Under The Cold River Bed

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    Under The Cold River Bed, 2020
    Part 8 of Unconformities project
    Sculpture, (resin, concrete, soil, fabric), 220 x 160 x 20 cm, 3 slide projectors
    In collaboration with Maissa Maatouk, Hadi Choueiri and Karim Chaya
  • The Nahr el Bared refugee camp is approximately 100 km away from Beirut, close to the city of Tripoli, lying on the north Lebanese coastal road leading to Syria. It accommodated Palestinian refugees in 1949 before it became, in 1969, an extraterritoriality with its own military and political autonomy. In 2007, the Lebanese Army had to fight against the extremist group Fatah Al-Islam which had established itself in the camp less than a year earlier. During the 100 days of conflict, approximately 95 per cent of all buildings and infrastructure in the camp were destroyed leaving more than 30,000 people homeless. As digging and reconstruction work started, major archaeological discoveries were made. The rubble removing process uncovered deep stratified layers going down to as early as the Neolithic period and up to the great Roman city of Orthosia, an important city at that time and still well preserved. How are these important archaeological findings to be dealt with when so many people are waiting to return to their homes?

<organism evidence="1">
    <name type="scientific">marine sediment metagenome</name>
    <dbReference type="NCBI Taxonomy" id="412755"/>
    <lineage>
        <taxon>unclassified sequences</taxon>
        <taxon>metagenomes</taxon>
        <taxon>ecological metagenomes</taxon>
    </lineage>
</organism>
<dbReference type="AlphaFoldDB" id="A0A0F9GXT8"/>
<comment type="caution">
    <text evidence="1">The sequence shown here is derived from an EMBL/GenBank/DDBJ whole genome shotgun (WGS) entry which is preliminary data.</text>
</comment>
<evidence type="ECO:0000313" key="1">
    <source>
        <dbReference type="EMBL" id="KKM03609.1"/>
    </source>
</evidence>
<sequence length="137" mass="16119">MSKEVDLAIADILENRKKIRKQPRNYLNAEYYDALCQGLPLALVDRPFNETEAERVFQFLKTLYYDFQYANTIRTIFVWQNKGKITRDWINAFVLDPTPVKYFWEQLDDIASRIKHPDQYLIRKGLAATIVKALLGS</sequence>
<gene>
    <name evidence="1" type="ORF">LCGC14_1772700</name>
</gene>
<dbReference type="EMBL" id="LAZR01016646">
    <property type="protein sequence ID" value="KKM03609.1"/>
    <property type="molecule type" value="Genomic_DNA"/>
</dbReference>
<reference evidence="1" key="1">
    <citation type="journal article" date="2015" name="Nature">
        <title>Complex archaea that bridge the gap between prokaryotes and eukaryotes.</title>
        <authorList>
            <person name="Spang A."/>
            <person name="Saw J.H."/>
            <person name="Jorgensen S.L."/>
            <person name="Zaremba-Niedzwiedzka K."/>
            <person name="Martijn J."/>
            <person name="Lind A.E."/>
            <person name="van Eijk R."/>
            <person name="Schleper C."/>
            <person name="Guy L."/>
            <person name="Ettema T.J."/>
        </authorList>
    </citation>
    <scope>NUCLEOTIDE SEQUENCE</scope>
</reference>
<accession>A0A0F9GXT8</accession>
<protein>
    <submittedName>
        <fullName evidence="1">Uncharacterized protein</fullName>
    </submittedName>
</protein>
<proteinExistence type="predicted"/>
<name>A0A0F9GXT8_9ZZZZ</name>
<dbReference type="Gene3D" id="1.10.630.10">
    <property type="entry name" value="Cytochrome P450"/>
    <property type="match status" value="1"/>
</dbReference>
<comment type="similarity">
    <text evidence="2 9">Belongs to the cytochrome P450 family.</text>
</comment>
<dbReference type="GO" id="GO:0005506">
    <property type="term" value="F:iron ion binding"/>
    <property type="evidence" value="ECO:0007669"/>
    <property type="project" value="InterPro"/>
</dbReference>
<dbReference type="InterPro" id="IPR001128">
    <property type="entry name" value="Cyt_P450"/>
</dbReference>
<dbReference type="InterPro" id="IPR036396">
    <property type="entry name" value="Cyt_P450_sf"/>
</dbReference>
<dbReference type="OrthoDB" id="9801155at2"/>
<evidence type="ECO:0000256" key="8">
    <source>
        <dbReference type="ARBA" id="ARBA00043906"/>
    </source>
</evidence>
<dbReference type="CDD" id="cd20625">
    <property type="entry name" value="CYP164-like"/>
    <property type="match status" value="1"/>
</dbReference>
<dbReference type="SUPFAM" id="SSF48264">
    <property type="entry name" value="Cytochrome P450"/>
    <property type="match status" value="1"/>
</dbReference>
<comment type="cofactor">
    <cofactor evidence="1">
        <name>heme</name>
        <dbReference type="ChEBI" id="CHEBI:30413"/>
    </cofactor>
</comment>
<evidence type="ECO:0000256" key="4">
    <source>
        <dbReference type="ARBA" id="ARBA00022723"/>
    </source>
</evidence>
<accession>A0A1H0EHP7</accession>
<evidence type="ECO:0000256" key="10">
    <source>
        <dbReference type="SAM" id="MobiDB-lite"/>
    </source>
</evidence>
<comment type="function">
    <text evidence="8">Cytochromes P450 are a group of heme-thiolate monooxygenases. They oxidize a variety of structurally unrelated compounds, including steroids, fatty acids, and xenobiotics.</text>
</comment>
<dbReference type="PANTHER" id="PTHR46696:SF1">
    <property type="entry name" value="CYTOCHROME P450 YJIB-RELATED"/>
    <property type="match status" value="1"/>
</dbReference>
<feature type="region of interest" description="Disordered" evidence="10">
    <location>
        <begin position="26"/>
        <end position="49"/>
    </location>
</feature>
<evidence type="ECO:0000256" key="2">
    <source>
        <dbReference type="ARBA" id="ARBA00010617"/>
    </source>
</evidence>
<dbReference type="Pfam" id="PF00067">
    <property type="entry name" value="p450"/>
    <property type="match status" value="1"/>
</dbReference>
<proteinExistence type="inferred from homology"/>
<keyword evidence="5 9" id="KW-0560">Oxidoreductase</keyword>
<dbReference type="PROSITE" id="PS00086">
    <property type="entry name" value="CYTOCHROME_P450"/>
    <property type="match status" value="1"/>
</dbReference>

The sculpture presented by the artists shows the thin membrane between the past and the future, an imprint of the sarcophagus of the camp, while documents tell its archeological, human and military history, its destruction, and its reconstruction. It is a place of geopolitical madness within the Critical Zone. (Dis)continuities, constructions, destructions, upheavals which bring endless possibilities of regeneration in the midst of chaos. “During the August 4th explosion in Beirut, the model of the sculpture was in our studio and was blown away like so many things in Lebanon. It changed our perspective and led to a new presentation of the sculpture in a vertical way similar to our upside down world.”
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